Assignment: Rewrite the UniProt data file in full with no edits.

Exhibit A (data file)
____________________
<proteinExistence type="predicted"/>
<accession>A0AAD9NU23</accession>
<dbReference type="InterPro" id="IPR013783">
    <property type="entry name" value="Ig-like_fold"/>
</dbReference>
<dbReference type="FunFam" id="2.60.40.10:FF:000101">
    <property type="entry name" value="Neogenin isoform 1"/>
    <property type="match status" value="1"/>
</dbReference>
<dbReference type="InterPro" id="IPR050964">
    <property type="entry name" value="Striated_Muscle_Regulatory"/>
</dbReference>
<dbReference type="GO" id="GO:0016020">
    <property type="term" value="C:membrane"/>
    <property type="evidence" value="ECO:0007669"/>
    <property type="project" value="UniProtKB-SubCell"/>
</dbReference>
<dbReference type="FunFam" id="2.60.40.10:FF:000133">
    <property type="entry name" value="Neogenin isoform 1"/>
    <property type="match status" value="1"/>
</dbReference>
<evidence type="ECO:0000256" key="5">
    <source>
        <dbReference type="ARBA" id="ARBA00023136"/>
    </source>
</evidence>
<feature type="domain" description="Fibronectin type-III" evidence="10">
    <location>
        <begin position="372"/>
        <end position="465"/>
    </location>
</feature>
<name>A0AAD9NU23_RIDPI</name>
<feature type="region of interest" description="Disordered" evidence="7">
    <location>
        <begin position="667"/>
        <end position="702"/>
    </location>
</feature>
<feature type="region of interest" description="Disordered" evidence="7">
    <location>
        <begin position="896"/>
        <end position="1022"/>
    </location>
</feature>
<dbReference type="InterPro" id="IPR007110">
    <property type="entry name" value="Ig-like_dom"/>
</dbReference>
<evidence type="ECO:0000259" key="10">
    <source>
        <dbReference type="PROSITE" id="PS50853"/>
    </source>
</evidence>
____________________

<proteinExistence type="predicted"/>
<accession>A0AAD9NU23</accession>
<dbReference type="InterPro" id="IPR013783">
    <property type="entry name" value="Ig-like_fold"/>
</dbReference>
<dbReference type="FunFam" id="2.60.40.10:FF:000101">
    <property type="entry name" value="Neogenin isoform 1"/>
    <property type="match status" value="1"/>
</dbReference>
<dbReference type="InterPro" id="IPR050964">
    <property type="entry name" value="Striated_Muscle_Regulatory"/>
</dbReference>
<dbReference type="GO" id="GO:0016020">
    <property type="term" value="C:membrane"/>
    <property type="evidence" value="ECO:0007669"/>
    <property type="project" value="UniProtKB-SubCell"/>
</dbReference>
<dbReference type="FunFam" id="2.60.40.10:FF:000133">
    <property type="entry name" value="Neogenin isoform 1"/>
    <property type="match status" value="1"/>
</dbReference>
<evidence type="ECO:0000256" key="5">
    <source>
        <dbReference type="ARBA" id="ARBA00023136"/>
    </source>
</evidence>
<feature type="domain" description="Fibronectin type-III" evidence="10">
    <location>
        <begin position="372"/>
        <end position="465"/>
    </location>
</feature>
<name>A0AAD9NU23_RIDPI</name>
<feature type="region of interest" description="Disordered" evidence="7">
    <location>
        <begin position="667"/>
        <end position="702"/>
    </location>
</feature>
<feature type="region of interest" description="Disordered" evidence="7">
    <location>
        <begin position="896"/>
        <end position="1022"/>
    </location>
</feature>
<dbReference type="InterPro" id="IPR007110">
    <property type="entry name" value="Ig-like_dom"/>
</dbReference>
<evidence type="ECO:0000259" key="10">
    <source>
        <dbReference type="PROSITE" id="PS50853"/>
    </source>
</evidence>